we push the corresponding switch for reverse rotation, the given polarity will be

changed oppositely and it helps to remove the nut. The motor can be operated

according to the operator’s requirement. The electric power can be given by the
battery. The operator should lift the model and place at the appropriate place to

tighten or remove the nut.

ADVANTAGES

Advantages from this system is

 Simple in size

 Less weight

 Low power consumption

 Can be operated easily

DISADVANTAGE

It is difficult to remove if rust is formed since it requires high torque to

remove nut.

APPLICATIONS

It is applicable in automobile workshops.


DRAWING FOR FABRICATION OF MULTI NUT TIGHTER OR

REMOVER

DETAILED DESCRIPTION OF PREFERRED EMBODIMENT(S)

Various changes, alternatives and modifications will become apparent to


one of ordinary skill in the art following a reading of the foregoing
specification. For example, each of the sockets 30 could be magnetized
to retain the lug nuts therein, obviating the need to glue the lug nuts to
the rims on the replacement wheels. It is intended that any such changes,
alternatives and modifications as fall within the scope of the appended
clams be considered part of the present invention.

A multiple lug nut removal tool comprising

a) multiple individual socket assemblies for simultaneously engaging


each lug nut that attaches a wheel to a vehicle, each socket including a
nut-engaging socket having a nut-engaging end and an opposite end and
a satellite gear attached to each of said individual nut-engaging sockets
intermediate said nut-engaging end and said opposite end for rotationally
driving said individual nut-engaging socket in both rotational directions;

b) a universal drive gear directly engaging each of said satellite gears for
simultaneously rotating all of said individual socket assemblies in either
of said rotational directions;

c) a housing including an inner plate, an outer plate and a peripheral wall


extending between said inner plate and said outer plate, said housing
encasing said satellite gears, a portion of each socket, and said universal
gear;

d) a drive surface attached to said universal drive gear;

whereby a pneumatic wrench engages said drive surface and, by rotating


said drive surface in a direction opposite to a desired drive direction for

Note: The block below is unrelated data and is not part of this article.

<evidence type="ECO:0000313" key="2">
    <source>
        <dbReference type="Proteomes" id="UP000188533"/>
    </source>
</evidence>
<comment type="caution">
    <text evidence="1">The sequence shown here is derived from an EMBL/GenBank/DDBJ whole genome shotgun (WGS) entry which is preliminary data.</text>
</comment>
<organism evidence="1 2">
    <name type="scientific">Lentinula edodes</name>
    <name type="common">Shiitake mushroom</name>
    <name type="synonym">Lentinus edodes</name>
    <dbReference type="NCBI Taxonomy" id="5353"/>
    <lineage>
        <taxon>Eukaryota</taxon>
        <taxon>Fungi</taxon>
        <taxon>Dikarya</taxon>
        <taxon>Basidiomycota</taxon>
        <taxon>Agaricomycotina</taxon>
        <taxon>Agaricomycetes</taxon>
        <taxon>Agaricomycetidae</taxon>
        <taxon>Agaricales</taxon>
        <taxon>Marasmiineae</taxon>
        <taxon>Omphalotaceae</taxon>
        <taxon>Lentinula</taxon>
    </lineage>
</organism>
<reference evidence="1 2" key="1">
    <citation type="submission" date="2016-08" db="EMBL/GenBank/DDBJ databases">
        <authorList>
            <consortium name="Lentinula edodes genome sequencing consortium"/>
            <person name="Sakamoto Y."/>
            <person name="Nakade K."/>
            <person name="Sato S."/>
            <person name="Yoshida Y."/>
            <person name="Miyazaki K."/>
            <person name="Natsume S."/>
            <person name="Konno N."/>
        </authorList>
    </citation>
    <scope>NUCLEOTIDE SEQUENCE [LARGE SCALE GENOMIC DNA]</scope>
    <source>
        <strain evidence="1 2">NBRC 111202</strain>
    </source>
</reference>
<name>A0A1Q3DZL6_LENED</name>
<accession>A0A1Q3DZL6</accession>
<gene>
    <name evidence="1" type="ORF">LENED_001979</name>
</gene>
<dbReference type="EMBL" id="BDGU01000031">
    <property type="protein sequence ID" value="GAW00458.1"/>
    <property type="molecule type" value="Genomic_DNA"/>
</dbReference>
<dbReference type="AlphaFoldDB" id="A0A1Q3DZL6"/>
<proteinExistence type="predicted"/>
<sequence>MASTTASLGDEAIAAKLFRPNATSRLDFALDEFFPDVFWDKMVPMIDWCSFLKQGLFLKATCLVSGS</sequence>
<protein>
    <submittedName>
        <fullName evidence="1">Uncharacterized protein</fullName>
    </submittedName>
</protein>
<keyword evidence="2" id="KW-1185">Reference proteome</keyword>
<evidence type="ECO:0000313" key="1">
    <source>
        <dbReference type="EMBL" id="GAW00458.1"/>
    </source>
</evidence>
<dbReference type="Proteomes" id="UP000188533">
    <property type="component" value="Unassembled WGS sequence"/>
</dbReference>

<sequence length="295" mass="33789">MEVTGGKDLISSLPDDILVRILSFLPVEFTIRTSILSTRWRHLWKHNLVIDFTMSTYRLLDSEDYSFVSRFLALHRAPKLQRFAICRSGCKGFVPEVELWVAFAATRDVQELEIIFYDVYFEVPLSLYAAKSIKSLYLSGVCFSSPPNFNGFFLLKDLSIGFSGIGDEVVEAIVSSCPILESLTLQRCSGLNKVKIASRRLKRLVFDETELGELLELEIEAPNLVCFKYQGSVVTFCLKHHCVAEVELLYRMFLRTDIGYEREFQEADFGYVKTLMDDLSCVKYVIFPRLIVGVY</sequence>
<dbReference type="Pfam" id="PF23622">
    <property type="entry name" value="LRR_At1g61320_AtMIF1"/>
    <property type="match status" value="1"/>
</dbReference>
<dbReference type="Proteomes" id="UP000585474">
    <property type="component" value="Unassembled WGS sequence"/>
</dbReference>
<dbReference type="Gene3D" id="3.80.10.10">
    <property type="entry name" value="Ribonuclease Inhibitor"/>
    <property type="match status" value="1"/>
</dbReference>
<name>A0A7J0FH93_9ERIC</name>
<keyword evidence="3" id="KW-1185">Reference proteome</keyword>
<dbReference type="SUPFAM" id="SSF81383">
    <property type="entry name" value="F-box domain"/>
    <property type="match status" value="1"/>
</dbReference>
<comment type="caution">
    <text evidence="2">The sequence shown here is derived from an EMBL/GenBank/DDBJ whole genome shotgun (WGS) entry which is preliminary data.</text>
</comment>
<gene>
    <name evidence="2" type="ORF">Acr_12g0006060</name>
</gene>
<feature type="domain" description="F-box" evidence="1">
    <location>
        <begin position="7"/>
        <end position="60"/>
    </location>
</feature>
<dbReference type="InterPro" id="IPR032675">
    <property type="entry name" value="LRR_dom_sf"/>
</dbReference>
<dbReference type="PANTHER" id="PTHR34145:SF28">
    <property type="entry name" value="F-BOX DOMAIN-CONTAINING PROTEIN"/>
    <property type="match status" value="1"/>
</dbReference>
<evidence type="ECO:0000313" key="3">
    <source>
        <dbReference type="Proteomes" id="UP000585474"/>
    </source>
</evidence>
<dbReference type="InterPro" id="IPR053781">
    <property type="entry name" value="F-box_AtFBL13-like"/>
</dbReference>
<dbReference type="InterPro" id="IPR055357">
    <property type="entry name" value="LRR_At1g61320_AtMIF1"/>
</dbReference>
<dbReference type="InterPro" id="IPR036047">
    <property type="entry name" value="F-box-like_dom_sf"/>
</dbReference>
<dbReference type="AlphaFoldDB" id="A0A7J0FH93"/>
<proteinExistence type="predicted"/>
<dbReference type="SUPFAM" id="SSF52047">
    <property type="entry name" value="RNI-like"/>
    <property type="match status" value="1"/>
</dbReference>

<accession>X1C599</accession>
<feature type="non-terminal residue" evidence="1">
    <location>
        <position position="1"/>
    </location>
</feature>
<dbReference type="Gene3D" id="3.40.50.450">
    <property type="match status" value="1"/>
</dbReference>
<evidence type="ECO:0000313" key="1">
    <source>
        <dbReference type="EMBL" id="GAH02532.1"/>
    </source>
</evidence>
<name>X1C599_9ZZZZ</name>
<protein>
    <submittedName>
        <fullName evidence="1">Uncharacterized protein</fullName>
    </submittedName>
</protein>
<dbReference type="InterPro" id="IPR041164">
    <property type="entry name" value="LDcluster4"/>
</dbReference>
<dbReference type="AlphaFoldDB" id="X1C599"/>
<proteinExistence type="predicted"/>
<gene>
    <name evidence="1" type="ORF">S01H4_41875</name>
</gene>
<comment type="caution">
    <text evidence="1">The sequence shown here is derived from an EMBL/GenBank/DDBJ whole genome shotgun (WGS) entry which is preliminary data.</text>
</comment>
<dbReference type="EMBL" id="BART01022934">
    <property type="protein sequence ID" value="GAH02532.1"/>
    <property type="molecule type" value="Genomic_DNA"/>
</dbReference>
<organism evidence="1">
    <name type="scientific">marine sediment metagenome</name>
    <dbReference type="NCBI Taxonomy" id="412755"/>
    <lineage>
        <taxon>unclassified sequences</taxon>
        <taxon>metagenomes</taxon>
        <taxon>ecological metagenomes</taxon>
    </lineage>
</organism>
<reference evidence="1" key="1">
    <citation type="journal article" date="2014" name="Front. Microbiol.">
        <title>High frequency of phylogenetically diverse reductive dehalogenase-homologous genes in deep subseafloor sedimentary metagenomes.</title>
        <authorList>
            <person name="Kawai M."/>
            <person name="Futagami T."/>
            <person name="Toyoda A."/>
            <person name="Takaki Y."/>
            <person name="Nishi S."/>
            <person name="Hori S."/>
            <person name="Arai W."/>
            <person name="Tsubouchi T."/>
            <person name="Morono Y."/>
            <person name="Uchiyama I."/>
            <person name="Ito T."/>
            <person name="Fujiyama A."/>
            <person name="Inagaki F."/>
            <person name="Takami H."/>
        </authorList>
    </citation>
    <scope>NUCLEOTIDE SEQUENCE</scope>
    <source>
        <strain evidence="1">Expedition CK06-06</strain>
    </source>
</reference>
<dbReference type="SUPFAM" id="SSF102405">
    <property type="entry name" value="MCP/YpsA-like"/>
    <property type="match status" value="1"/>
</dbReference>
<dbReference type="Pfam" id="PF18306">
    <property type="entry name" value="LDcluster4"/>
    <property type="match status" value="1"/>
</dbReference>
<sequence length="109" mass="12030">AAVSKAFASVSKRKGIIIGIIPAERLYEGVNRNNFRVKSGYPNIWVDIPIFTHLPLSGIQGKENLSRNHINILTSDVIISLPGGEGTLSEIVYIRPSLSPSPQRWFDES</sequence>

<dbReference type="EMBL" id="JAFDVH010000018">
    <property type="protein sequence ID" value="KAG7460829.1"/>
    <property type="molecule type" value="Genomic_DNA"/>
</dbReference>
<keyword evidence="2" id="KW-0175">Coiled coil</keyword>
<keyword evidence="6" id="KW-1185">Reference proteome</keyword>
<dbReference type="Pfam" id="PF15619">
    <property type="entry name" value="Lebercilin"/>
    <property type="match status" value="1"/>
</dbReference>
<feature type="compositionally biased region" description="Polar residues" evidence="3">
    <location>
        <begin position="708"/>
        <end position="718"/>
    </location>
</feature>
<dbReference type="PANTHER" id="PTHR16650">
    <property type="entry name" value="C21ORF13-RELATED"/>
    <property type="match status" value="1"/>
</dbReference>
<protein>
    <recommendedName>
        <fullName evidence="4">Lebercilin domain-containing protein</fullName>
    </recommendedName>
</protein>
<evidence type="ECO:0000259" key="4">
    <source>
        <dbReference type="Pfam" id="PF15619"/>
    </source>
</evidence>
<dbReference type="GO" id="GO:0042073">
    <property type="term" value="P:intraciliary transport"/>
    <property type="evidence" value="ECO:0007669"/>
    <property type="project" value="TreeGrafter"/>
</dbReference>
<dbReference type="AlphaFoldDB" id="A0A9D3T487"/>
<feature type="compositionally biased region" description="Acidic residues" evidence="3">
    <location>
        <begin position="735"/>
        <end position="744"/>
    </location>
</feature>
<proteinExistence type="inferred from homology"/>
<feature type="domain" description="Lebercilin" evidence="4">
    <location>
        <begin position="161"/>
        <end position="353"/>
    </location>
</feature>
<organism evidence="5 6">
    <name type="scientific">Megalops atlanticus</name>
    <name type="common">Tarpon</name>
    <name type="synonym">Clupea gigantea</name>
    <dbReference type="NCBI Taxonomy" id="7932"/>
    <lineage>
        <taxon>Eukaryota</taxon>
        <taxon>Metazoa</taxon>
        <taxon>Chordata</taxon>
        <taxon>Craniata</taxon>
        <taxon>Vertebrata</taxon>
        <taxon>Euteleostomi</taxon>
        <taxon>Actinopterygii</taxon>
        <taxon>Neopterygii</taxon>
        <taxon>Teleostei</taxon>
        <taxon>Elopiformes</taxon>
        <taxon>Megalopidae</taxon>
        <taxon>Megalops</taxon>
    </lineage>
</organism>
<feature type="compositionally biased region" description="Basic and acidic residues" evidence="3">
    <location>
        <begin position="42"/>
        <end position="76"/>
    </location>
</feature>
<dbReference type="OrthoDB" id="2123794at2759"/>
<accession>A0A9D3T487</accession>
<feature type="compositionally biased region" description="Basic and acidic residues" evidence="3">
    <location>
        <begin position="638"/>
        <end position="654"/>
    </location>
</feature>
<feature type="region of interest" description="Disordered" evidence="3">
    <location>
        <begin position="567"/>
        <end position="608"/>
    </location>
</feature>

said socket assemblies, simultaneously remove and replace all lug nuts
securing the wheel.

2. The multiple lug nut removal tool of claim 1 wherein each of said
individual socket assemblies farther comprises a locator pin extending
from said opposite end of said individual nut-engaging socket said
locator pin being received in an aperture in said outer plate of said
housing.

3. The multiple lug nut removal tool of claim 1 wherein a number of lug
nuts attaching the wheel to the wheel comprises five and said number of
individual socket assemblies comprises five equally space about a
pemneter portion of said housing, said housing being shaped as a
pentagon to accommodate said five equally spaced socket assemblies.

4. The multiple lug nut removal tool of claim 1 further comprising a


handle secured to said outer plate at two points to facilitate manipulation
of said multiple lug nut removal tool during use.

5. The multiple lug nut removal tool of claim 1 wherein each individual
nut-engaging socket is equipped with an internal 12 point recess for
facilitating engagement of the nut.

6. The multiple lug nut removal tool of claim 1 wherein said drive
surface comprises a recess for engagement by an extender secured to a
pneumatic wrench.

7. A multiple lug nut removal tool for use in NASCAR racing


comprising

a) multiple individual socket assemblies for simultaneously engaging


each lug nut that attaches a wheel to a vehicle, each socket including a
nut-engaging socket having a nut-engaging end and an opposite end and
a satellite gear attached to each of said individual nut-engaging sockets
intermediate said nut-engaging end and said opposite end for rotationally
driving said individual nut-engaging socket in both rotational directions;

b) a universal drive gear directly engaging each of said satellite gears for
simultaneously rotating all of said individual socket assemblies in either
of said rotational directions;

c) a housing including an inner plate, an outer plate and a peripheral wall


extending between said inner plate and said outer plate, said housing
encasing said satellite gears, a portion of each socket to ensure proper
alignment thereof, and said universal gear;

d) a drive surface attached to said universal drive gear;


whereby a pneumatic wrench engages said drive surface and, by rotating
said drive surface in a direction opposite to a desired drive direction for
said socket assemblies, simultaneously remove and replace all lug nuts
securing the wheel of a NASCAR vehicle.

8. The multiple lug nut removal tool for use in NASCAR racing of claim
7 wherein each of said individual socket assemblies further comprises a
locator pin extending from said opposite end of said individual nut-
engaging socket, said locator pin being received in an aperture in said
outer plate of said housing.

9. The multiple lug nut removal tool for use in NASCAR racing of claim
7 further comprising a handle secured to said outer plate at two points to
facilitate manipulation of said multiple lug nut removal tool during use.

Type of gears

For the gear-like device used to drive a roller chain, see Sprocket.
This article is about mechanical gears. For other uses, see Gear
(disambiguation).

Two meshing gears transmitting rotational motion. Note that the smaller
gear is rotating faster. Although the larger gear is rotating less quickly,
its torque is proportionally greater. One subtlety of this particular